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Coral Gables

Wine, women & shoes highlight Miami Children’s Hospital fundraiser


South Florida News Service

When Luna Martinez was born she, like most babies, took her first breath.

Three hours later, however, those breaths did not come easily.

Doctors at South Miami Hospital, where she was born, immediately transferred her to Miami Children’s Hospital, where she was hooked up to a machine that allows the person’s blood to receive oxygen from the machine’s lung. Then, it is hoped, the heart and lungs will work on their own.

For Luna, that didn’t happen.

Dr. Redmond Burke, director of the hospital’s cardiovascular surgery, discovered she had a rare web-like formation in her heart called Chiari Malformation, present in only 2 to 3 percent of the population. Burke operated on her to solve the issue.

“I was terrified at the news of her diagnosis, yet I was hopeful she would survive,” said Vanessa Martinez, 26, Luna’s mother. “I don't know what I would have done if Luna wouldn't have made it.”

Now, the 2-year old is healthy, although she must visit the cardiologist at least once a year for the rest of her life. She is one of the many children who benefitted from the more than $450,000 raised last year at the Wine, Women & Shoes event. This year, the third annual fundraiser will be Thursday at the Coral Gables Country Club.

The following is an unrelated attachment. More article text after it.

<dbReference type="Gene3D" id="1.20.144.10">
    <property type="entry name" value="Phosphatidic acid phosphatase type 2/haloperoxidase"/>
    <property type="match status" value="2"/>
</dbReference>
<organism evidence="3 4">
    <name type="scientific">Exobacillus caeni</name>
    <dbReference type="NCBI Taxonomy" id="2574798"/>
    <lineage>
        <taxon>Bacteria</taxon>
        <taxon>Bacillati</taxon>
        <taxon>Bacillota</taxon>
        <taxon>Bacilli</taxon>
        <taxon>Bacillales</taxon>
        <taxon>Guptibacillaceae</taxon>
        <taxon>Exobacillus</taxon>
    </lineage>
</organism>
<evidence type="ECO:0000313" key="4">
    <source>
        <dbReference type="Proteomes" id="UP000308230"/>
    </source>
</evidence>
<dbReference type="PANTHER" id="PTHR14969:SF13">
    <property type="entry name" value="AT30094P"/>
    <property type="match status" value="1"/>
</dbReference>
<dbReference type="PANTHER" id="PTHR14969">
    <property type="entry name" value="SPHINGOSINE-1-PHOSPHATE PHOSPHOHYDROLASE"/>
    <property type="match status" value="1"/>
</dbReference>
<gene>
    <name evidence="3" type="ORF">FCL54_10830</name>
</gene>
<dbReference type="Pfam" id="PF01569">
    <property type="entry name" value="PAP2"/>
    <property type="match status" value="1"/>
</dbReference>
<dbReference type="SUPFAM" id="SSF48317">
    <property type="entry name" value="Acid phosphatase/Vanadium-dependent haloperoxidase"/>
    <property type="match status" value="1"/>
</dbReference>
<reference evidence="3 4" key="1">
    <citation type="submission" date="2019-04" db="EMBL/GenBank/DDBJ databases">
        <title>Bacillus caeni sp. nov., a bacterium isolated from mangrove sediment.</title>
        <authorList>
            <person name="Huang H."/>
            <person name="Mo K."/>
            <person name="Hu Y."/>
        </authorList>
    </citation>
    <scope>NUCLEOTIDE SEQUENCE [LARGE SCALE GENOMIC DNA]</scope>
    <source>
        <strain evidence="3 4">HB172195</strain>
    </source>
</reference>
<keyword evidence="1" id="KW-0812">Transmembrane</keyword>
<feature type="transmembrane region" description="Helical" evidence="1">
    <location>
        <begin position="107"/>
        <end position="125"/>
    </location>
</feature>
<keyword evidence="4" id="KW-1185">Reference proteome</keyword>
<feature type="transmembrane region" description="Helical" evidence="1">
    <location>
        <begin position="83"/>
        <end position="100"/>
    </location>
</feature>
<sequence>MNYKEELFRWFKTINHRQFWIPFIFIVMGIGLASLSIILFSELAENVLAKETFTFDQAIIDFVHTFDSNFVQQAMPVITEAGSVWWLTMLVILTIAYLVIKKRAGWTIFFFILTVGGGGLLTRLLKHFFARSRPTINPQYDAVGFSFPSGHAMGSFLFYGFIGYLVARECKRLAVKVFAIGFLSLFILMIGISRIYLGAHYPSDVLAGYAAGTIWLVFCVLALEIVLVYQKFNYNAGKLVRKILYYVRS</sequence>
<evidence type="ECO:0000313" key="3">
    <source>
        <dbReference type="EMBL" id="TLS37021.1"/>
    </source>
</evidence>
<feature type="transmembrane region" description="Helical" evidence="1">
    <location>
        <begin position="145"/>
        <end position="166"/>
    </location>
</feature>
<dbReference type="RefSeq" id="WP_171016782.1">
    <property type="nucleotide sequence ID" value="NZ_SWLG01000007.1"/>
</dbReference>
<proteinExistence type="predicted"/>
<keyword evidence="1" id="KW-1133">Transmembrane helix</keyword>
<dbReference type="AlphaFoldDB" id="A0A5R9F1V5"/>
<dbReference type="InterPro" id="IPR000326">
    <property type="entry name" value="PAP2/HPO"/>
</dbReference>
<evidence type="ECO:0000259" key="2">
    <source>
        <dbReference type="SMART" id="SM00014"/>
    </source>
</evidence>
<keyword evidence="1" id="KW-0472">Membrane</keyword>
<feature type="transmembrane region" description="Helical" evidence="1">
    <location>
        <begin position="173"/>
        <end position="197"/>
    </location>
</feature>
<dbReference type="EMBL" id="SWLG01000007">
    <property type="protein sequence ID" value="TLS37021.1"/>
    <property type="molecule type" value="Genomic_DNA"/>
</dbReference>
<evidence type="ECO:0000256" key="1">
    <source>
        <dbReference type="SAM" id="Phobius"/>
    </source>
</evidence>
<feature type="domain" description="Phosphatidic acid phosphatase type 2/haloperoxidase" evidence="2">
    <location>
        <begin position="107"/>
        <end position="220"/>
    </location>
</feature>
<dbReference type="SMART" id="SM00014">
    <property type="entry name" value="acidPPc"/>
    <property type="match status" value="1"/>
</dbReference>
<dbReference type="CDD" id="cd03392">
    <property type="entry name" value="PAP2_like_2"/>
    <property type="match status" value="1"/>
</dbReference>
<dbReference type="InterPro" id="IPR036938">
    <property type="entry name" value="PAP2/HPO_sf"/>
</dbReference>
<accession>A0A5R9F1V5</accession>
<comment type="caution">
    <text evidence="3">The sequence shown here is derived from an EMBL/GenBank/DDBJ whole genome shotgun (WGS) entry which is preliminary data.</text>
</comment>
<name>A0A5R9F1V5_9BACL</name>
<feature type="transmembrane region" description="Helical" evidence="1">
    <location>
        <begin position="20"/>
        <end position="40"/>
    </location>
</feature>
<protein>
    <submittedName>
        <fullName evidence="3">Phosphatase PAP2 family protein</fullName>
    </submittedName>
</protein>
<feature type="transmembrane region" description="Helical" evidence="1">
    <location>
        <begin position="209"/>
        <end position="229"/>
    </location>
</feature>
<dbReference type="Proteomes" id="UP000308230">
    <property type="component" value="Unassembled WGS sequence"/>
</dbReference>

Luna was the “star” child at last year’s event.

Co-chairs Criselda Breene and Carola Pimentel said the goal for this year’s event, which is sold out, is $600,000. In its three years, Wine, Women and Shoes has raised about $750,000 for Miami Children’s.

“I think it’s fantastic that we are raising awareness and support for the children that we serve,” said Dr. Plato Alexander, cardiac pediatric intensive care unit physician and veteran “Shoe Guy,” the doctors, nurses and foundation volunteers who present the latest shoe styles on a silver platter.

“Luna’s bills were over $900,000,” said Martinez, which she said the foundation paid.

Today, Luna loves to play dress-up, paint and take swimming and music lessons.

“I see Luna as a happy, healthy little girl. I see her future bright and full of more blessings,” said Martinez. “I celebrate her life every day.’’

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